Digital North Carolina Blog

Digital North Carolina Blog

This blog is maintained by the staff of the North Carolina Digital Heritage Center and features highlights from the collections at DigitalNC, an online library of primary sources from institutions across North Carolina.

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Mills, Houses, Barns and More: Photographs of Early Architecture in Rockingham County now Available

Corn Crib at Locust Point, 1980

Corn Crib at Locust Point, 1980

Rockingham Community College has shared part of a unique collection of slides that document early architecture in Rockingham County. There are large plantation houses as well as kitchens, barns, and other small buildings found on homesteads. Most of these slides are exterior views of buildings, but interiors and shots of specific architectural details seem to have been taken when the opportunity presented itself. Some of the buildings are still standing and have even been renovated, like the Spray Mercantile Building (before, after). Others have been demolished, making these images both poignant and valuable for research. Family names and locations are included for many as well.

We’d like to share the description from Rockingham Community College’s website about the creators, origin, and extent of this collection:

This collection developed from an interest in the early architecture of Rockingham County, North Carolina by Reidsville native Siler Rothrock, who had grown up working in his family’s building supply business.  While completing his master’s degree, he engaged in the antique and refinishing business.  Developing an interest in local architecture, he enrolled in the fall of 1978 in Dr. Lindley Butler’s local history class at Rockingham Community College where he met local historian Bob Carter.  They agreed to travel the rural sections of the county and photograph the early houses still standing.  From 1978 until 1986 they photographed most of the pre-Civil War structures in the county.  Bob Carter did the deed research and interviews to identify the builders and occupants of the houses.  With this background in architecture, Siler Rothrock established his own construction firm specializing in old home restoration.  He has since developed a statewide reputation in the restoration field.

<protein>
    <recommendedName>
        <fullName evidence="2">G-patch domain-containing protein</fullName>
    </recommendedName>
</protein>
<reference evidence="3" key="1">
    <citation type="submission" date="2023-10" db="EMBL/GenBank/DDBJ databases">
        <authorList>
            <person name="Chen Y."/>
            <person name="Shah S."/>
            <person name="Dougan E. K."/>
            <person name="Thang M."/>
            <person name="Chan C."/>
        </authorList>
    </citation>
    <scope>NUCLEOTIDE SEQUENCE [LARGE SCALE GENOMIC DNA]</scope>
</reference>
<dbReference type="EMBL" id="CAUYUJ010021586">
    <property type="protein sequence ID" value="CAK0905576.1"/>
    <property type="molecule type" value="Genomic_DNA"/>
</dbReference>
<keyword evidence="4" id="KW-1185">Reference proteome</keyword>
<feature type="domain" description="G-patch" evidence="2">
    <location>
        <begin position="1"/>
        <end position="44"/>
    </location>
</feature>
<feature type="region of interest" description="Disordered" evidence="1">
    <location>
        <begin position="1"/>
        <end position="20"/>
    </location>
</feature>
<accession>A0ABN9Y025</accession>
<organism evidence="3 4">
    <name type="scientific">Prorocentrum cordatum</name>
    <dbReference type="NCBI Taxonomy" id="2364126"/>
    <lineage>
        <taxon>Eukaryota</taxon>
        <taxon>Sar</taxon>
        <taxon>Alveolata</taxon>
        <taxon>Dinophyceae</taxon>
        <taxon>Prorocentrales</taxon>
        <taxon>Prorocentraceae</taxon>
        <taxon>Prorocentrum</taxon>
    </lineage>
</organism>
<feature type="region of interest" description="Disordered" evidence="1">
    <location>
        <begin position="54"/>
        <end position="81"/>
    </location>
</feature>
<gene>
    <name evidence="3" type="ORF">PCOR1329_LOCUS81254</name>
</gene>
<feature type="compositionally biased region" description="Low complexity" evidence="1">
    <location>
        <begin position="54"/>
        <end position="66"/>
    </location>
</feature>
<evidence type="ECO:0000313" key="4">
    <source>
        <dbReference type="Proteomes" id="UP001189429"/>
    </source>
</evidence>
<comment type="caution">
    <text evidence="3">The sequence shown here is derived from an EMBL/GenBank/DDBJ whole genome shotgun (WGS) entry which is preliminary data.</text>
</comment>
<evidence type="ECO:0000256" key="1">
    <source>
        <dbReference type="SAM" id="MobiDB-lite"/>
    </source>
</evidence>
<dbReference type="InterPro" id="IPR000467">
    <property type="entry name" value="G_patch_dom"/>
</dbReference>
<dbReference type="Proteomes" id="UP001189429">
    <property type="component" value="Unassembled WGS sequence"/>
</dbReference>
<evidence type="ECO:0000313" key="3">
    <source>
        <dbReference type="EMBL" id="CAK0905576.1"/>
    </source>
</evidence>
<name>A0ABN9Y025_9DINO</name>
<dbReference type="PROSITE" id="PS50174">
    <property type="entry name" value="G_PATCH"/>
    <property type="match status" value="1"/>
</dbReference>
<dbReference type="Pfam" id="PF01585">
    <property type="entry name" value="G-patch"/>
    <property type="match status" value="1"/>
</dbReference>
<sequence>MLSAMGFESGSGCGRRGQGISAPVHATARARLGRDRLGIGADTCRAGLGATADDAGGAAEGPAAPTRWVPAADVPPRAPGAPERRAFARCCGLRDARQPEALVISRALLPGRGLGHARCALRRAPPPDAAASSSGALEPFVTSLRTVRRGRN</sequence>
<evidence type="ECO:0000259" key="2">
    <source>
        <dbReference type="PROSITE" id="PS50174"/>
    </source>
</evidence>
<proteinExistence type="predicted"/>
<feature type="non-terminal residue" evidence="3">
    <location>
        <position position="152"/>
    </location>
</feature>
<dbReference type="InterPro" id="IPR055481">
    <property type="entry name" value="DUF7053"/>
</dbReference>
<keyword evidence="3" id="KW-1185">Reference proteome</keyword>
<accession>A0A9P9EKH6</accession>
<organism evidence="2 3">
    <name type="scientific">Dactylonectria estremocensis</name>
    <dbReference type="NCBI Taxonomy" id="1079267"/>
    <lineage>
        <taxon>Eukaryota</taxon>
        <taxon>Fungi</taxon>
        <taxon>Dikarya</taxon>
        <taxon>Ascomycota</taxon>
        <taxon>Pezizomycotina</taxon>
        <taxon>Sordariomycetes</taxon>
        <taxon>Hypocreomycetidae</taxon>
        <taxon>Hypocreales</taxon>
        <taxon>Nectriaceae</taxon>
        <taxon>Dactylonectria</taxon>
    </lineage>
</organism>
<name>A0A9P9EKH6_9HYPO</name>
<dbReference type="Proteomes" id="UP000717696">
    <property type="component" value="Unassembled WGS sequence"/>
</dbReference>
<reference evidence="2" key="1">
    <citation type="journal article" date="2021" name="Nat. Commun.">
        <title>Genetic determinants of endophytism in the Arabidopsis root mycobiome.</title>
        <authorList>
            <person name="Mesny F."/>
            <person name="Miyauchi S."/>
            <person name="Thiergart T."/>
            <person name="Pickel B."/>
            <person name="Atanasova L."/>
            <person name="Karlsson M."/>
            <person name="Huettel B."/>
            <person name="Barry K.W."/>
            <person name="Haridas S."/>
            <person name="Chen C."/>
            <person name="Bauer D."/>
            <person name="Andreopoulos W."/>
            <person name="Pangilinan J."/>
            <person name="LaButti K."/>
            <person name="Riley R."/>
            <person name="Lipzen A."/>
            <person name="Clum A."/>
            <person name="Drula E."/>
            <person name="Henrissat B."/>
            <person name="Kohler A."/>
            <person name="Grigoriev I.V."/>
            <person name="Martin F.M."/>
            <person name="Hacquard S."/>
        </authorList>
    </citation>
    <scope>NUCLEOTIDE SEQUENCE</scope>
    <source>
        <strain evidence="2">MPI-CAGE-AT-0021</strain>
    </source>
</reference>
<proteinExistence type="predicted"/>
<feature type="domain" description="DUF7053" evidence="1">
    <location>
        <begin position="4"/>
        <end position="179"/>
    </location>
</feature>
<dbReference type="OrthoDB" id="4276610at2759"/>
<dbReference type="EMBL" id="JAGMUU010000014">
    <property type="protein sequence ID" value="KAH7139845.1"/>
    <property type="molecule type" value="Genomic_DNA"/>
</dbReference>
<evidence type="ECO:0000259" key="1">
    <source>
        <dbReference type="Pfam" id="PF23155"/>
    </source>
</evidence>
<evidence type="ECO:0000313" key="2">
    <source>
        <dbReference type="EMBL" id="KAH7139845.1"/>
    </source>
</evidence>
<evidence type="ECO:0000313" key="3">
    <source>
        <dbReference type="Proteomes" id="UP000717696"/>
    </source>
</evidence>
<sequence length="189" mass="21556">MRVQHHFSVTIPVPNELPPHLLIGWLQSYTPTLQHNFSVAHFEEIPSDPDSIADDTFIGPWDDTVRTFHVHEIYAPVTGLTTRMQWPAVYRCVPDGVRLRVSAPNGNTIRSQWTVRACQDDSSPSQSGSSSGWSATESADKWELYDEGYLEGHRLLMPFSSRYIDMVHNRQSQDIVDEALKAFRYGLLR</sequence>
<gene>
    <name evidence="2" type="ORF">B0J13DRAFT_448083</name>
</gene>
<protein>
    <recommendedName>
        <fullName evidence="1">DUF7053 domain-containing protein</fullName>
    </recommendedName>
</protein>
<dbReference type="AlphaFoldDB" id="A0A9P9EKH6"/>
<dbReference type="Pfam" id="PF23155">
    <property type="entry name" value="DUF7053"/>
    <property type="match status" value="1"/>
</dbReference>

We hope to share additional slides from this collection during the new year. If you’re interested in Rockingham County history, definitely check out the Rockingham County Legacy exhibit. You can view other items shared specifically by Rockingham Community College on their contributor page.

Aiken Pratt House, Exterior View, 1981

Aiken Pratt House, Exterior View, 1981


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